News & Media
Quotas replacing tariffs on Canadian aluminum will only hurt the beer industry
by Jim McGreevy, president and CEO of Beer Institute
When something sounds too good to be true, it probably is. That modern proverbial saying was on full display when the United States Trade Representative (USTR) announced it was lifting tariffs on non-alloyed, unwrought aluminum from Canada for the remainder of 2020. It was a surprising statement, not a negotiated deal, with many strings and convenient dates to address the highly unpopular tariff imposed on Canadian imports in August. First, the USTR says that it “expects” shipments of non-alloyed, unwrought aluminum from Canada to not exceed certain monthly volumes for the remainder of 2020. The monthly volumes are less than those from last year, and they start in September even though we are already halfway through the month. Second, the USTR says that if actual shipments exceed the specified monthly volumes for any month through the end of the year, it will retroactively impose the 10% tariff on all shipments made in that month. That is not all – shipments the following month would need to decline as well.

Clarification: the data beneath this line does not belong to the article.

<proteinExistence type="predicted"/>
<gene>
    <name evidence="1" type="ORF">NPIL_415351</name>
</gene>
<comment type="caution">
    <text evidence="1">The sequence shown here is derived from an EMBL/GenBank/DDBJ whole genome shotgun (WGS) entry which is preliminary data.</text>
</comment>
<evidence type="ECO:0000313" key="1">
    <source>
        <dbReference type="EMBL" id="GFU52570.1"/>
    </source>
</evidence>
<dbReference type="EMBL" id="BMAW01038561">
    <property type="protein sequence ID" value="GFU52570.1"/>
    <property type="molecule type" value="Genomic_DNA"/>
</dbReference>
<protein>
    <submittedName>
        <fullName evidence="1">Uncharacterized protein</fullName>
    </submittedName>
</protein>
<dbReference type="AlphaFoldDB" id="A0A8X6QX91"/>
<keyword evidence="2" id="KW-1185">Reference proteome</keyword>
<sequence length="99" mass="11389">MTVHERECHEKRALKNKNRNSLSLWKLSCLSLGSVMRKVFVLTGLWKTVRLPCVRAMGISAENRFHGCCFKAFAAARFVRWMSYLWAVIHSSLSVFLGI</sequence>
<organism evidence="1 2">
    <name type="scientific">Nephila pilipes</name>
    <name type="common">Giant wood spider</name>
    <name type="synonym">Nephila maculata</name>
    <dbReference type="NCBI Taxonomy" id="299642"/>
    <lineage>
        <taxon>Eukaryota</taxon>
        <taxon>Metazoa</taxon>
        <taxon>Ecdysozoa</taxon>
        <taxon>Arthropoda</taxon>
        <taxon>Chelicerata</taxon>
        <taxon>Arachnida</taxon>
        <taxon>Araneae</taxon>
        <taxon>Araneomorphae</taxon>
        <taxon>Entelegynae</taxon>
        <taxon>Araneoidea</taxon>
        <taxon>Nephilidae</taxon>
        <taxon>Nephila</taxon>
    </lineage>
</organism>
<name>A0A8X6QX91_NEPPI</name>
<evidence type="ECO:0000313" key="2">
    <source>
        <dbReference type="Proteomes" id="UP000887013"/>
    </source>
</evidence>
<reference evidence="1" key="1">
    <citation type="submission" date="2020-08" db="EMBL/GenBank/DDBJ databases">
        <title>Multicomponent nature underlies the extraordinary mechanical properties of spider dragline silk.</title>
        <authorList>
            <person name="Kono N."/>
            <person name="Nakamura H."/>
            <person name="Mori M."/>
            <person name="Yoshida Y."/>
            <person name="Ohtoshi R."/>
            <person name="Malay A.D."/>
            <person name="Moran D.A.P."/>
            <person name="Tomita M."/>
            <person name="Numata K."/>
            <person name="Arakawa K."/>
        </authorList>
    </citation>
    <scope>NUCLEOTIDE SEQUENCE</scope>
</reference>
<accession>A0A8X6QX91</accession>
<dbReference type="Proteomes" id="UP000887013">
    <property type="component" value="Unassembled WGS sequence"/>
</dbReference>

Notably, the United States will not decide whether actual shipments meet or exceed monthly volumes until six weeks after the end of any month during this four-month period. For example, USTR will not evaluate September imports until mid-November, conveniently after Election Day.
Aluminum from Canada is critically important to the United States. In 2018 when the Department of Commerce released its report on 232 tariffs, it stated, “Canada, which is highly integrated with the U.S. defense industrial base and considered a reliable supplier, is the leading source of [aluminum] import” to the United States. Arbitrarily limiting the amount of aluminum the United States imports from Canada could impact our national defense.
Tariffs are also unpopular, particularly as they apply to our closest ally and trading partner, Canada. The tariffs hurt end-users and skew the price everyone pays for aluminum. If, as the USTR says, shipments of non-alloyed, unwrought aluminum from Canada are naturally expected to fall well below 2019 imports, that does not say much about the Administration’s hopes for manufacturing during the last four months of 2020. If this decision is just a reaction to criticism of the tariffs by governors of certain key battleground states, it reveals, clear as day, that pure politics, not sound trade policy are at play.
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